> #Effect of time on internet usage > fixef(plmwithin,type="dmean")1 2 3 4 5 6 7 8 9 10 11 3054.6050 -467.6298 -1557.9555 524.9491 -18.3859 -1374.6854 2300.6432 1890.2534 -541.1499 4721.5132 241.6241 12 13 14 15 16 17 18 19 20 21 22 -1438.6650 2208.1437 -2036.5721 -848.0145 508.1098 -269.4162 2335.4139 803.8547 -3633.5643 -1399.4824 2142.2455 23 24 25 26 27 28 29 30 31 32 33 258.5465 -2458.9901 -1724.9200 -3979.0983 70.2551 717.6419 1289.9506 -1763.4756 2241.4846 2945.1578 -4742.3872> summary(fixef(plmwithin, type = "dmean"))Estimate Std. Error t-value Pr(>|t|) 1 3054.605 2860.669 1.0678 0.28561 2 -467.630 2452.521 -0.1907 0.84878 3 -1557.955 2368.244 -0.6579 0.51063 4 524.949 2734.229 0.1920 0.84775 5 -18.386 2861.050 -0.0064 0.99487 6 -1374.685 2719.298 -0.5055 0.61319 7 2300.643 2353.954 0.9774 0.32839 8 1890.253 2598.290 0.7275 0.46692 9 -541.150 2518.805 -0.2148 0.82989 10 4721.513 2619.317 1.8026 0.07146 . 11 241.624 2765.534 0.0874 0.93038 12 -1438.665 2868.905 -0.5015 0.61604 13 2208.144 2651.892 0.8327 0.40503 14 -2036.572 2549.967 -0.7987 0.42448 15 -848.015 2643.324 -0.3208 0.74835 16 508.110 2594.214 0.1959 0.84472 17 -269.416 2463.474 -0.1094 0.91291 18 2335.414 2662.246 0.8772 0.38036 19 803.855 2475.448 0.3247 0.74538 20 -3633.564 2504.424 -1.4509 0.14682 21 -1399.482 2727.735 -0.5131 0.60791 22 2142.245 2477.582 0.8647 0.38723 23 258.546 2702.259 0.0957 0.92378 24 -2458.990 3036.375 -0.8098 0.41803 25 -1724.920 2489.795 -0.6928 0.48844 26 -3979.098 2758.028 -1.4427 0.14910 27 70.255 2595.908 0.0271 0.97841 28 717.642 2494.345 0.2877 0.77357 29 1289.951 2575.964 0.5008 0.61654 30 -1763.476 2458.731 -0.7172 0.47323 31 2241.485 2441.171 0.9182 0.35851 32 2945.158 2725.083 1.0808 0.27980 33 -4742.387 2820.176 -1.6816 0.09265 . --- Signif. codes: 0 ‘***’ 0.001 ‘**’ 0.01 ‘*’ 0.05 ‘.’ 0.1 ‘ ’ 1

Observe that weeks 10 and 33 are significant at the 10% level. For week 10, we see that usage across A, B, and C is higher than usual:

On the other hand, usage for week 33 across A, B, and C is lower than usual:

This could indicate that something is taking place across these particular weeks to cause internet usage to be higher and lower than usual. We see that using *fixef* has allowed us to isolate the effect of time in this regard.

Now, let us extract fixed effects - i.e. effects independent of time.

> #Extracting fixed effects with fixef > twoway <- plm(usage~income+videohours+webpages+gender+age+company,data=mydata,model="within",effect="time") > fixef(twoway,effect="time")a b c -451.3598 -1202.3393 -3451.6416

We see that of the three internet companies, company C has the largest negative coefficient.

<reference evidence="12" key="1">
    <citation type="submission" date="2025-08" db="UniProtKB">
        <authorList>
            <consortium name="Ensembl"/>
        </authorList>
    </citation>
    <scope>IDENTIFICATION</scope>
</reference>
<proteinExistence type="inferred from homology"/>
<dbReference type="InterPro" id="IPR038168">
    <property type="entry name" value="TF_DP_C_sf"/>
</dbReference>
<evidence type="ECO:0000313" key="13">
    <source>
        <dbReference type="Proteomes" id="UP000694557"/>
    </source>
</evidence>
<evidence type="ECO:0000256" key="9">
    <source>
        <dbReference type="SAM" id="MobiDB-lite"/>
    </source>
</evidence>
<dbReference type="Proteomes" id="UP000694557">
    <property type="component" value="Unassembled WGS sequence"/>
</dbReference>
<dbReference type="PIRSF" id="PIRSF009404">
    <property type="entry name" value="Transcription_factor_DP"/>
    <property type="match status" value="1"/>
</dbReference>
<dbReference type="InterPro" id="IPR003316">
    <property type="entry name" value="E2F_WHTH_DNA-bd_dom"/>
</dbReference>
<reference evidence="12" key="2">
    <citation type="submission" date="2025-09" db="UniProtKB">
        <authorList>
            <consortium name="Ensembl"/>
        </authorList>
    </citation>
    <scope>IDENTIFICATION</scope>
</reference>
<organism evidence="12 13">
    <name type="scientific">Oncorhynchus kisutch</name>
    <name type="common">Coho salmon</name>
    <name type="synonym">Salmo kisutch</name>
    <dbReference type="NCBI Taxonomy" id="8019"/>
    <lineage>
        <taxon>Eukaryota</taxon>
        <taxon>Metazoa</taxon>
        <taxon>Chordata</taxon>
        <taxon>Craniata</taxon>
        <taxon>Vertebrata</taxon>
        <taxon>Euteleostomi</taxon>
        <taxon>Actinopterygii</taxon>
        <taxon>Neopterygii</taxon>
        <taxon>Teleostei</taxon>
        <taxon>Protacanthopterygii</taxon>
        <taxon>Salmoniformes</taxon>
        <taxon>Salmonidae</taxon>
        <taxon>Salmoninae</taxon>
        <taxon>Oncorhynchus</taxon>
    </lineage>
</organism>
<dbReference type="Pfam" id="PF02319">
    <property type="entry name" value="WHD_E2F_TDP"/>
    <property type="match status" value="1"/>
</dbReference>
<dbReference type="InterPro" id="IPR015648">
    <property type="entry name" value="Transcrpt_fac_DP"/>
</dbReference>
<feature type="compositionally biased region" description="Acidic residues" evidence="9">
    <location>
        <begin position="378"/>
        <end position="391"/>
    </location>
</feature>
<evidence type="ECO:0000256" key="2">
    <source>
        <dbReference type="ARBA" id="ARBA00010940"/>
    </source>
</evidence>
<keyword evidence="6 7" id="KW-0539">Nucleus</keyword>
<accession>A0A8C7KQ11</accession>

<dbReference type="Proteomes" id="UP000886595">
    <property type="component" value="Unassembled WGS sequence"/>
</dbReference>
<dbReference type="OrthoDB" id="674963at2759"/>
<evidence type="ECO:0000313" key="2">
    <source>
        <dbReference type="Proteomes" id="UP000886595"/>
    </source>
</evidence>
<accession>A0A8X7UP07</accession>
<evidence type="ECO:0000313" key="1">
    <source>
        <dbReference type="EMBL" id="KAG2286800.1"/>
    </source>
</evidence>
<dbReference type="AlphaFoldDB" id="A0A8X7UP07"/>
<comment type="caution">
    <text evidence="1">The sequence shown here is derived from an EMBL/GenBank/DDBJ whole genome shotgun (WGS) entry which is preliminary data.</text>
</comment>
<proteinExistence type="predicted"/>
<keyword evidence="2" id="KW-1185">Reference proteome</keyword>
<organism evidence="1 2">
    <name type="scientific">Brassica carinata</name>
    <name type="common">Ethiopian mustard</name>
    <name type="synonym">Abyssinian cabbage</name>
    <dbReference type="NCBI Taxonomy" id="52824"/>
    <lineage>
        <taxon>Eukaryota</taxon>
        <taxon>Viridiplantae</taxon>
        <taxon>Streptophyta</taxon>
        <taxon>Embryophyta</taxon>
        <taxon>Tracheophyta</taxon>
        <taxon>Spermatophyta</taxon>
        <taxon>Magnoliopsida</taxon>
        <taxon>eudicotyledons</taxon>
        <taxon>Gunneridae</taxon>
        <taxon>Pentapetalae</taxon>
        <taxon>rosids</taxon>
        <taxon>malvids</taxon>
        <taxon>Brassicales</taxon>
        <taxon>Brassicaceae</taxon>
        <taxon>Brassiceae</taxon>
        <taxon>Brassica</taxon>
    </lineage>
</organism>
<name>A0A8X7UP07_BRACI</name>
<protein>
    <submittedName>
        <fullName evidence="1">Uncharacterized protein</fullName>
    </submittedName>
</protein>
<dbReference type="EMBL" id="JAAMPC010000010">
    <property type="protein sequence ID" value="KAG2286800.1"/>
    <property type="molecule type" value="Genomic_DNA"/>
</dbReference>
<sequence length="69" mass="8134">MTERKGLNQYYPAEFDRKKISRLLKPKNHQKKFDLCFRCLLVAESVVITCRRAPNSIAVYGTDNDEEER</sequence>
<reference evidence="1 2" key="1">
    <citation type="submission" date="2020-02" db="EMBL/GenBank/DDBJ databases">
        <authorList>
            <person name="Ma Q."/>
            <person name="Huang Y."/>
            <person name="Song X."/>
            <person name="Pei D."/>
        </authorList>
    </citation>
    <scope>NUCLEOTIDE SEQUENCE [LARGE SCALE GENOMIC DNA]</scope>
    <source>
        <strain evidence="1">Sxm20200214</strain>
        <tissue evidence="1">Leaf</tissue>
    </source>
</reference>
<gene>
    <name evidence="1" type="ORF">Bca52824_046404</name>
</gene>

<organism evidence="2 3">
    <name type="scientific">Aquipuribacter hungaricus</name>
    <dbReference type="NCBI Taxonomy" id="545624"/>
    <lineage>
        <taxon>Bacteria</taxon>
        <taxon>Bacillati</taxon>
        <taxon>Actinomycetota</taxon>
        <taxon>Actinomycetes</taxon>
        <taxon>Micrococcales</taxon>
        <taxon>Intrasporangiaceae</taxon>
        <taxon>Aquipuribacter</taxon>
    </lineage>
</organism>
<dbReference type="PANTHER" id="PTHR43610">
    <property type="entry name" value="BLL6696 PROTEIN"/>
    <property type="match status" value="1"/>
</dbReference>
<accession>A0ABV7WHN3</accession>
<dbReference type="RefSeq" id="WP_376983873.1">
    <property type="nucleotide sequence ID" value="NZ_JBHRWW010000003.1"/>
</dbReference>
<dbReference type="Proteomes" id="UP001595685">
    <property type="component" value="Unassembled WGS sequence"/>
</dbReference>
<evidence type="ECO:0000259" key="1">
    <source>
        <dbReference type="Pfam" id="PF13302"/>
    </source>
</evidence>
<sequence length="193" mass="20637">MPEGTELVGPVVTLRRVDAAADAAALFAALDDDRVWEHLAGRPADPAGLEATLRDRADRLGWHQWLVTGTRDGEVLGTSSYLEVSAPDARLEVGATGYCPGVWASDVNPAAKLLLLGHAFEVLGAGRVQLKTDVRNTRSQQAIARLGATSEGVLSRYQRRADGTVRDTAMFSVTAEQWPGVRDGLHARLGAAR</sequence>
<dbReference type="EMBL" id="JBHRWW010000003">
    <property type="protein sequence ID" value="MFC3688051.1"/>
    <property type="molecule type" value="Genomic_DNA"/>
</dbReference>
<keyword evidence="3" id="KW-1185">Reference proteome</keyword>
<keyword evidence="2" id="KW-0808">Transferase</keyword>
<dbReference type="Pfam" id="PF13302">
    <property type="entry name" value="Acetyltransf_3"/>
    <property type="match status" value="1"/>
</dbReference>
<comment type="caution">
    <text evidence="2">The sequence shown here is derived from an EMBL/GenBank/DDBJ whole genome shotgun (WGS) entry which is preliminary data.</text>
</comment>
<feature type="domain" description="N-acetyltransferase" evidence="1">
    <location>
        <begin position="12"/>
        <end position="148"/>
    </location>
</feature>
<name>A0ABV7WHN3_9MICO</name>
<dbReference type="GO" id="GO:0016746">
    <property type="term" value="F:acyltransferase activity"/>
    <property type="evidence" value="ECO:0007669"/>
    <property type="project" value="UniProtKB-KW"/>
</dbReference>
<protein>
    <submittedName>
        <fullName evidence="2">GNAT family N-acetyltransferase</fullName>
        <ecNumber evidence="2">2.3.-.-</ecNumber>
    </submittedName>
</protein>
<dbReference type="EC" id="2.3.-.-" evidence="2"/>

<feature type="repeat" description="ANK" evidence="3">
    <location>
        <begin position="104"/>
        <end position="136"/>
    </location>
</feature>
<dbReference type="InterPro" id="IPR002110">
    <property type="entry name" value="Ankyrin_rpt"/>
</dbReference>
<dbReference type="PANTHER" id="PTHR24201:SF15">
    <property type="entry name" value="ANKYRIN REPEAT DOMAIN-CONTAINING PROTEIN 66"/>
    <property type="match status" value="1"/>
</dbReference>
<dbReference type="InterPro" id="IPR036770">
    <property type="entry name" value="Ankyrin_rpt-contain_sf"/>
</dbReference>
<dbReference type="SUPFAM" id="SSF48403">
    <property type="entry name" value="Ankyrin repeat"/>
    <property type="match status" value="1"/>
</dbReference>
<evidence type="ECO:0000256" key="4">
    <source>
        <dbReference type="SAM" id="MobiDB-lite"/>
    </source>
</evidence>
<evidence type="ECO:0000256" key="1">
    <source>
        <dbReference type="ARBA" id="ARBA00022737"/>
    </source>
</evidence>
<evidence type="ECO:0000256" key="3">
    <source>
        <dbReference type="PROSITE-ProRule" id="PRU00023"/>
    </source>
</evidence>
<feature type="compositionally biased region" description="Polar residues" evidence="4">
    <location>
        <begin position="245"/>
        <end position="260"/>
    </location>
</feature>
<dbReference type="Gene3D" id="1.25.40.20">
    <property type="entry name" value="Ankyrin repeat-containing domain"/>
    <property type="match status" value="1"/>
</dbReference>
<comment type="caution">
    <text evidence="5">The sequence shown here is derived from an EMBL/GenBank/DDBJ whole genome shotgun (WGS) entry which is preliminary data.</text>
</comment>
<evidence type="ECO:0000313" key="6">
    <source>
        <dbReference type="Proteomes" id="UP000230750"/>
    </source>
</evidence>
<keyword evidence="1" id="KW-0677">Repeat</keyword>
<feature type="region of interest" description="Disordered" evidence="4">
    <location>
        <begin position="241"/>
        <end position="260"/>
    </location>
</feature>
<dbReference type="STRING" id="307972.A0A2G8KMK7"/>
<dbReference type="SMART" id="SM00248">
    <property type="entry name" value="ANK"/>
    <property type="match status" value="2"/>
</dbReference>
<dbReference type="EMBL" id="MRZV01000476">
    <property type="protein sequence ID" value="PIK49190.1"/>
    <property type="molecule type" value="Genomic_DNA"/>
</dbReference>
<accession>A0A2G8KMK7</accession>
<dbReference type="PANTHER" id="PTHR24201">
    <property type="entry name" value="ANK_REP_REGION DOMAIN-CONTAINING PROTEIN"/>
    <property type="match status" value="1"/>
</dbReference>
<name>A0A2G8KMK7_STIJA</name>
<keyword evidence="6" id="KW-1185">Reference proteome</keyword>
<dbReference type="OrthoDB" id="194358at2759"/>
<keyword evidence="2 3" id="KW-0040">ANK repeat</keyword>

Let's subset usage for the three companies and see what is going on:

> #Usage by provider> a <- subset(mydata, company=="a") > b <- subset(mydata, company=="b") > c <- subset(mydata, company=="c")> #Mean usage by provider > mean(a$usage)[1] 11646.94> mean(b$usage)[1] 8851.848> mean(c$usage)[1] 6279.03

We see that mean internet usage for company C is lower than that of A and B.

Moreover, visualising usage across the 33 weeks reveals an interesting insight:

> #Usage visualisations> plot(a$usage,type='l') > plot(b$usage,type='l') > plot(c$usage,type='l')

### Usage A

### Usage B

### Usage C

We see that in the case of C, usage remains low overall but there are certain periods where we see a spike in usage. However, we see these spikes much more frequently for A and B.

In this regard, comparing fixed and random effects has allowed us to isolate the impact of time on usage patterns for C.

## Conclusion

In this tutorial, you have learned:

- The difference between a fixed and random effects model
- How to use the plm library
- How to isolate fixed and random effects in a panel dataset

Many thanks for viewing this tutorial, and if you have any questions please leave them in the comments below.

Hello:

Thank you a lot for your tutorial. Quite useful. Some questions:

– What do the results that you get when you run “summary(fixef(plmwithin, type = “dmean”))” tells you or mean?

– When you say “let us extract fixed effects” and run “fixef(twoway,effect=”time”)”, how would you interpret the results exactly?

– What does “We see that of the three internet companies, company C has the largest negative coefficient.” mean?

Thank you for your tutorial!

Hi Pedro,

Many thanks for your questions.

1) This allows us to isolate the effects of time on internet usage, i.e. what would be the differences in usage if time was constant?

2) and 3) You can see that C has the largest negative coefficient along with the lowest mean usage. This implies that the impact of time leads to a lower mean usage for company C.

Hope this helps.

Best,

Michael

Do you know if plm is used in repeated measurements studies and medical interventions or coaching interventions for linear regression ?

I haven’t used plm on health data directly, but I imagine that it is applicable to the scenario you pointed out. In general, plm can be used when there is a combination of cross-sectional and time series data among the observations in the dataset.